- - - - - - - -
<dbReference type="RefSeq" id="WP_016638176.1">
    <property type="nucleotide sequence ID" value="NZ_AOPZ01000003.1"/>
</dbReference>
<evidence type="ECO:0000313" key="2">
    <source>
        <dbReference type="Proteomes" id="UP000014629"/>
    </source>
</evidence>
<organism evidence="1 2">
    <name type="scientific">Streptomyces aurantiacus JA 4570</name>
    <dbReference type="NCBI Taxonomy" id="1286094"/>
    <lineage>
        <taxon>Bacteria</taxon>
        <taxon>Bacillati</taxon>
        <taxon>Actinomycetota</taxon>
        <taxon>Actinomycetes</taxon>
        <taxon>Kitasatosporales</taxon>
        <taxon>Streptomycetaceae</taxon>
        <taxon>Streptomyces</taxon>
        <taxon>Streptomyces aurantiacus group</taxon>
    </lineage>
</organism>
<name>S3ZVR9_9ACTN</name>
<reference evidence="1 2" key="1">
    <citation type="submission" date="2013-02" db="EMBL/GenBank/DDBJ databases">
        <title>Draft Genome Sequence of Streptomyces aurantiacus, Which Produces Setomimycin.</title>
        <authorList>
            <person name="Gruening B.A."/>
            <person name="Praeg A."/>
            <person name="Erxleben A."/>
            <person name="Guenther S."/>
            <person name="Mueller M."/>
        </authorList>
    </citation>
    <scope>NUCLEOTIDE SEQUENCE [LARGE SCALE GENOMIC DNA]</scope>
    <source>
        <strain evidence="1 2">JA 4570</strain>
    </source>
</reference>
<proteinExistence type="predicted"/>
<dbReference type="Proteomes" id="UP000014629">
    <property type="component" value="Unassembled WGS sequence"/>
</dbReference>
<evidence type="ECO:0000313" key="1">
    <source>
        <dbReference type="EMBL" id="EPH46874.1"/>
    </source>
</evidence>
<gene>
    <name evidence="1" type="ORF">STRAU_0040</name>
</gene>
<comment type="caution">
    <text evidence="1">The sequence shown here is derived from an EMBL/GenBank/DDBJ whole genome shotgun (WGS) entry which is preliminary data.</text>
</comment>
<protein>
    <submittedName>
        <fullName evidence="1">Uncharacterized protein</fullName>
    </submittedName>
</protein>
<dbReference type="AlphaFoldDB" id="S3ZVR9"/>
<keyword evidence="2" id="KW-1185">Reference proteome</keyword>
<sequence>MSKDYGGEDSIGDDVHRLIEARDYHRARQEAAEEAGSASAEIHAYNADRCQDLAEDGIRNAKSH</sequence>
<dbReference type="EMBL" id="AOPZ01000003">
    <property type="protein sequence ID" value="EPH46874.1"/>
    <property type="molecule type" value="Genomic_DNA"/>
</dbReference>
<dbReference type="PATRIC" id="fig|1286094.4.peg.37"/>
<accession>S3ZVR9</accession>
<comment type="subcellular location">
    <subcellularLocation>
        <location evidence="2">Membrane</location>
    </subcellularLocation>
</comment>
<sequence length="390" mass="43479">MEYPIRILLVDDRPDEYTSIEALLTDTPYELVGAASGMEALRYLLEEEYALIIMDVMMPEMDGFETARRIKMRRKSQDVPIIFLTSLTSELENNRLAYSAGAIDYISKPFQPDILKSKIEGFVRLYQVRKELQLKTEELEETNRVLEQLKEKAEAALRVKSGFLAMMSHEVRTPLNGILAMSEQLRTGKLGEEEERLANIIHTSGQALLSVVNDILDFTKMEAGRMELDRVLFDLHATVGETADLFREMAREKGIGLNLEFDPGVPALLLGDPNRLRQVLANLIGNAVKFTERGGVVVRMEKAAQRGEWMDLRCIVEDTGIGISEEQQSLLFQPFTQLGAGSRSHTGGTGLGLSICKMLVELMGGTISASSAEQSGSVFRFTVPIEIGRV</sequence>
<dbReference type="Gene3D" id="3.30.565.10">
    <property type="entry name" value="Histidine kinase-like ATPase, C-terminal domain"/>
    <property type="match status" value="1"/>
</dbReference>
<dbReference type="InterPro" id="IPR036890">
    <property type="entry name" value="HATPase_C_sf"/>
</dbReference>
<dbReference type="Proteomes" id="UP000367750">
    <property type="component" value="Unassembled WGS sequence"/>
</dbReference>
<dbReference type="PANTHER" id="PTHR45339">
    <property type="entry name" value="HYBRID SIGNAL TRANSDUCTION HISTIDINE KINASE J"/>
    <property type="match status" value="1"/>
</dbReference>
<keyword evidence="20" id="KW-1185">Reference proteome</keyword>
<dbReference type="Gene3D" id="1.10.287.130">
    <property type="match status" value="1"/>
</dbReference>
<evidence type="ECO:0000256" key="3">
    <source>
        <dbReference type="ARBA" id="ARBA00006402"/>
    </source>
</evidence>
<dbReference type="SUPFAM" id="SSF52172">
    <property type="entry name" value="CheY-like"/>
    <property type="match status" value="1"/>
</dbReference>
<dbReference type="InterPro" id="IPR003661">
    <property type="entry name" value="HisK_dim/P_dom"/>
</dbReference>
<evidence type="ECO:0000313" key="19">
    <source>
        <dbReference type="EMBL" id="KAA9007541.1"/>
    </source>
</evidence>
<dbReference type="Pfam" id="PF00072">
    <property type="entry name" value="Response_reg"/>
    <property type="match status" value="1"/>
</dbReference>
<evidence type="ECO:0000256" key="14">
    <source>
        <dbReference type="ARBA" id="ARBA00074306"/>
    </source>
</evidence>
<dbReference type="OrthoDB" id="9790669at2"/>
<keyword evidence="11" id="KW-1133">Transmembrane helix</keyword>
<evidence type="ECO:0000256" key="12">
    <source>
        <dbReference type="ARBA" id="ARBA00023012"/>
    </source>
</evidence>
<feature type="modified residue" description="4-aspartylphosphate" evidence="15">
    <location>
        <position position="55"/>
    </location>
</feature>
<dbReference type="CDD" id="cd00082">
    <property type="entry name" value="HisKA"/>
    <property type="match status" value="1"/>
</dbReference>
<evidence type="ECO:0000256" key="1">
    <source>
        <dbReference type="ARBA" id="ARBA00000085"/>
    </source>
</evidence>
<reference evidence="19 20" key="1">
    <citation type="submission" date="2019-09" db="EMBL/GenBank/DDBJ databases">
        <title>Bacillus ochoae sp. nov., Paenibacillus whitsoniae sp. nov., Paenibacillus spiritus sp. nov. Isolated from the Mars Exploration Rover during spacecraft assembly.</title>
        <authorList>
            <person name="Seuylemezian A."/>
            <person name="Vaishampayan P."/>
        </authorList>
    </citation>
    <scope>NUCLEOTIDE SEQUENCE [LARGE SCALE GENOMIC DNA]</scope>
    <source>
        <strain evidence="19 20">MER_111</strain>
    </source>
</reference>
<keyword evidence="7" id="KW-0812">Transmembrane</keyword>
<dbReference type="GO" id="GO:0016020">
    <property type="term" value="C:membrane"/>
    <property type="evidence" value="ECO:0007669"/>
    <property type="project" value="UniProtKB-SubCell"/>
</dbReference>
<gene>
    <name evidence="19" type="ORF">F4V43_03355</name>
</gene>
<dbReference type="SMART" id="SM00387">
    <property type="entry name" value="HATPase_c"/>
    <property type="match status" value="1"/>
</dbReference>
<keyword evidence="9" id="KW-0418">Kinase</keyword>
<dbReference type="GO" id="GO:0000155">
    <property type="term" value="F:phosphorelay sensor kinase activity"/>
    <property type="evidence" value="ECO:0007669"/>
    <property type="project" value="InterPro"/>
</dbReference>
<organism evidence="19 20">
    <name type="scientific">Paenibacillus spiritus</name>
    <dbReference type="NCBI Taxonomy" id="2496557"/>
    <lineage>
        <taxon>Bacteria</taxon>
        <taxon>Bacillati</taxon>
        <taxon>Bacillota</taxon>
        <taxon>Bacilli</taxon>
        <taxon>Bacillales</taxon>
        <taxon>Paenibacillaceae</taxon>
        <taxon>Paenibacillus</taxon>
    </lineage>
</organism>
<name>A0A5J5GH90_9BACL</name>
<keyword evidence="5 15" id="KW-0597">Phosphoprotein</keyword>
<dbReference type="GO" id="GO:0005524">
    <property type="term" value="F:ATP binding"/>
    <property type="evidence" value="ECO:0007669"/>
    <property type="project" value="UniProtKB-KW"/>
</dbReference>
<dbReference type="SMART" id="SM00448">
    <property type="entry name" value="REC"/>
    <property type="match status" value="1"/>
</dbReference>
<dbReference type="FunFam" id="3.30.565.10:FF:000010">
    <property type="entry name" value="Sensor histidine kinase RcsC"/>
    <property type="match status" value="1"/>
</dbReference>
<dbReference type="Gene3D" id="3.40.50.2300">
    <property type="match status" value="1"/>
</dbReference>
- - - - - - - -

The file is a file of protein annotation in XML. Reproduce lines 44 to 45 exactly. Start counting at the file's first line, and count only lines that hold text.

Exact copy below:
<evidence type="ECO:0000313" key="1">
    <source>